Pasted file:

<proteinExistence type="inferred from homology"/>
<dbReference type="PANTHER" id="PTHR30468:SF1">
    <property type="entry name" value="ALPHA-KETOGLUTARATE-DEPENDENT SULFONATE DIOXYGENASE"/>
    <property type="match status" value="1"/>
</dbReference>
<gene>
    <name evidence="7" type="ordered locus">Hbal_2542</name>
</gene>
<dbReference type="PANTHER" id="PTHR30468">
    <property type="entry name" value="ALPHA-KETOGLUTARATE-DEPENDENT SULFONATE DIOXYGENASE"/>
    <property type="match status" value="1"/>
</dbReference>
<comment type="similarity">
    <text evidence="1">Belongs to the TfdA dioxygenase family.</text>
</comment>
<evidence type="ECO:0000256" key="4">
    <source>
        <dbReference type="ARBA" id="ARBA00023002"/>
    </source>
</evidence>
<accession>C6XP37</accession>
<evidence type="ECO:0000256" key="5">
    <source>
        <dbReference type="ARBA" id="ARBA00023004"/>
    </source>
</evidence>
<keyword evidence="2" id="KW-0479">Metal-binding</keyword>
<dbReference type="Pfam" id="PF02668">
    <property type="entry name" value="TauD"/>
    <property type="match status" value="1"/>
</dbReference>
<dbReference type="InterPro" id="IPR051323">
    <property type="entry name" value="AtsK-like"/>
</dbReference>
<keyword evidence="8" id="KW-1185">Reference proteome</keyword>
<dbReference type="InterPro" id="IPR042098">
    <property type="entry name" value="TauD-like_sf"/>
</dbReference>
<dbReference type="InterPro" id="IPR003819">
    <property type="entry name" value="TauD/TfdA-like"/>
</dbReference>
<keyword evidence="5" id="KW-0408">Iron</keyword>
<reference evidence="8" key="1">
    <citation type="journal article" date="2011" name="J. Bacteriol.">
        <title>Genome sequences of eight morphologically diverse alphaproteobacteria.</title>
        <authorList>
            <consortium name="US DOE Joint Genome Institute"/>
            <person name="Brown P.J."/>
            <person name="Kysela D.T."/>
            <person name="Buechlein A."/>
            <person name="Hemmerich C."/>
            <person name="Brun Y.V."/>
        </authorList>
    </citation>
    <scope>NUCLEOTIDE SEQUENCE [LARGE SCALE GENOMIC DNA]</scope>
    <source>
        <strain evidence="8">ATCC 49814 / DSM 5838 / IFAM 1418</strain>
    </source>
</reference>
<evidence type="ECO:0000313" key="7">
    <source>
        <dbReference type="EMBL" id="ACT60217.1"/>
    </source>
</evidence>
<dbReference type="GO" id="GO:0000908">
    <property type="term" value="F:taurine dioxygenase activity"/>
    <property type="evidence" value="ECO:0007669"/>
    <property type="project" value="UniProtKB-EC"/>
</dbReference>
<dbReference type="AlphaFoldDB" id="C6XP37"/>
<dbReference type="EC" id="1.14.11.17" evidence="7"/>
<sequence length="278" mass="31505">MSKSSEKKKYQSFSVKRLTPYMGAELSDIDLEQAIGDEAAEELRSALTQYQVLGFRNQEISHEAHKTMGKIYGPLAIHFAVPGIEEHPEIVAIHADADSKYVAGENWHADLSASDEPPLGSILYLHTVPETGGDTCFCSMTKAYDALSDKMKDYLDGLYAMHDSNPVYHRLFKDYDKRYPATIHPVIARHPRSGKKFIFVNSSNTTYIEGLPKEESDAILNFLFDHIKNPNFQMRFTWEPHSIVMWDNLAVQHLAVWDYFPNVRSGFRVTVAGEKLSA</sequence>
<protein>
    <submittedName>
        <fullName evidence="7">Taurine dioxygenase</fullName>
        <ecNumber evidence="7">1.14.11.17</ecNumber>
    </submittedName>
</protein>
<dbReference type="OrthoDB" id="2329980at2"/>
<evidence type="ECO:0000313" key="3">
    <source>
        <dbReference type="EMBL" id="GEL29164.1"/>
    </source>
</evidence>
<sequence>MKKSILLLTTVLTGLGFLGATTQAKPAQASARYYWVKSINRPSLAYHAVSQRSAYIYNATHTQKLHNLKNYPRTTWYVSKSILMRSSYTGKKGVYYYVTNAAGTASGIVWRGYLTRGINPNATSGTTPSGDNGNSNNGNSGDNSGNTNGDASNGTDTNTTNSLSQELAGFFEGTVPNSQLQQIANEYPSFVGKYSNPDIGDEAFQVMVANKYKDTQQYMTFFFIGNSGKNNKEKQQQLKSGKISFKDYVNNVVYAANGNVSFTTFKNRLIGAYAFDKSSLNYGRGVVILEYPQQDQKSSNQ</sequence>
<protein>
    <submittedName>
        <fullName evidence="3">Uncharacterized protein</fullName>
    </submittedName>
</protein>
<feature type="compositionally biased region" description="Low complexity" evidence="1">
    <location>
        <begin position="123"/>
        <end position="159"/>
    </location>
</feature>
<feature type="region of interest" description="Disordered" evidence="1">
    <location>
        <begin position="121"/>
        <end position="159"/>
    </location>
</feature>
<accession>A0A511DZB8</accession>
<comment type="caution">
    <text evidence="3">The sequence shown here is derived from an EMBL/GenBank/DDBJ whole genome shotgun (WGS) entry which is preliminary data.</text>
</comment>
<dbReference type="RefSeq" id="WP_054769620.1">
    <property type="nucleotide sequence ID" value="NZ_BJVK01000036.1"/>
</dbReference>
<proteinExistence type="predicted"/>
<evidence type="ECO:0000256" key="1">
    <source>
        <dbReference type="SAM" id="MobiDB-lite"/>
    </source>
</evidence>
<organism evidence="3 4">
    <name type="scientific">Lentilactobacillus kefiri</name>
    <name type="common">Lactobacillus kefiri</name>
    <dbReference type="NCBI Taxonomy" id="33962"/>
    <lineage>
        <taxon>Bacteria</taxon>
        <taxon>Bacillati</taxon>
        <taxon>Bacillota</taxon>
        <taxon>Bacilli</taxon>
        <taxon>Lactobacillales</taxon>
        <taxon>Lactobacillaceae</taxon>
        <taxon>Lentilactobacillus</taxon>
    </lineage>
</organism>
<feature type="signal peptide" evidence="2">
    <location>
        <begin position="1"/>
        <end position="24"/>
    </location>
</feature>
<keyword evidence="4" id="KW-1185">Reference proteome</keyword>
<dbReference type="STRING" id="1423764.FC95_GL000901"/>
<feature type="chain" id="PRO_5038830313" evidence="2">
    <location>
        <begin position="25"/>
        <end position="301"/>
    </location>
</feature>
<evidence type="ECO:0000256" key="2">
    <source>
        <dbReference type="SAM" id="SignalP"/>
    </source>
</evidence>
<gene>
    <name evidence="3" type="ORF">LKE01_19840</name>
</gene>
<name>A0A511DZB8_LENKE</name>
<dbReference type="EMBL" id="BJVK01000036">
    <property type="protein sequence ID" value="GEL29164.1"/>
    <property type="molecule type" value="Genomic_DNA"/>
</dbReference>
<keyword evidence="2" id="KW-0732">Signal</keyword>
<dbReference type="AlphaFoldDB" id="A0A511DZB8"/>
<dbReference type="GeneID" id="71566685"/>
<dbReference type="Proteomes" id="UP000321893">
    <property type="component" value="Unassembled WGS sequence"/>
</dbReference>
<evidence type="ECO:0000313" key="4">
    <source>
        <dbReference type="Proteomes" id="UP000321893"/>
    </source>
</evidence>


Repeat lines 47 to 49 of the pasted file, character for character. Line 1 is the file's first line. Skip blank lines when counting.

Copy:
            <consortium name="US DOE Joint Genome Institute"/>
            <person name="Brown P.J."/>
            <person name="Kysela D.T."/>